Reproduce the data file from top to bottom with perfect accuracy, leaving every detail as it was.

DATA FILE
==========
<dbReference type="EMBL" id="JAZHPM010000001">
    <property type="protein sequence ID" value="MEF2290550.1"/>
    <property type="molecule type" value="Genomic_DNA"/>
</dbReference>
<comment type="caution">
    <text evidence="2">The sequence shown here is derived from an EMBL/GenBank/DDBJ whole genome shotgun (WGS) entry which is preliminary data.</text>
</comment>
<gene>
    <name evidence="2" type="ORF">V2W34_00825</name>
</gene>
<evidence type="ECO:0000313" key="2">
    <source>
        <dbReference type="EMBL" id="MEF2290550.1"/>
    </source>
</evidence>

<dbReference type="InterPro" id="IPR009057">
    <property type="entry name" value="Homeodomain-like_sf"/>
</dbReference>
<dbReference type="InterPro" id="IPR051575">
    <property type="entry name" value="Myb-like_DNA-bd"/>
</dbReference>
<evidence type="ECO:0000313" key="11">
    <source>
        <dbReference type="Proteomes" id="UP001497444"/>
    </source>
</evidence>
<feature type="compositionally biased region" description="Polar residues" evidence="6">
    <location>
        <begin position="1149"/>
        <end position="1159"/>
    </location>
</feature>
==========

<dbReference type="EMBL" id="JAZHPM010000001">
    <property type="protein sequence ID" value="MEF2290550.1"/>
    <property type="molecule type" value="Genomic_DNA"/>
</dbReference>
<comment type="caution">
    <text evidence="2">The sequence shown here is derived from an EMBL/GenBank/DDBJ whole genome shotgun (WGS) entry which is preliminary data.</text>
</comment>
<gene>
    <name evidence="2" type="ORF">V2W34_00825</name>
</gene>
<evidence type="ECO:0000313" key="2">
    <source>
        <dbReference type="EMBL" id="MEF2290550.1"/>
    </source>
</evidence>

<dbReference type="InterPro" id="IPR009057">
    <property type="entry name" value="Homeodomain-like_sf"/>
</dbReference>
<dbReference type="InterPro" id="IPR051575">
    <property type="entry name" value="Myb-like_DNA-bd"/>
</dbReference>
<evidence type="ECO:0000313" key="11">
    <source>
        <dbReference type="Proteomes" id="UP001497444"/>
    </source>
</evidence>
<feature type="compositionally biased region" description="Polar residues" evidence="6">
    <location>
        <begin position="1149"/>
        <end position="1159"/>
    </location>
</feature>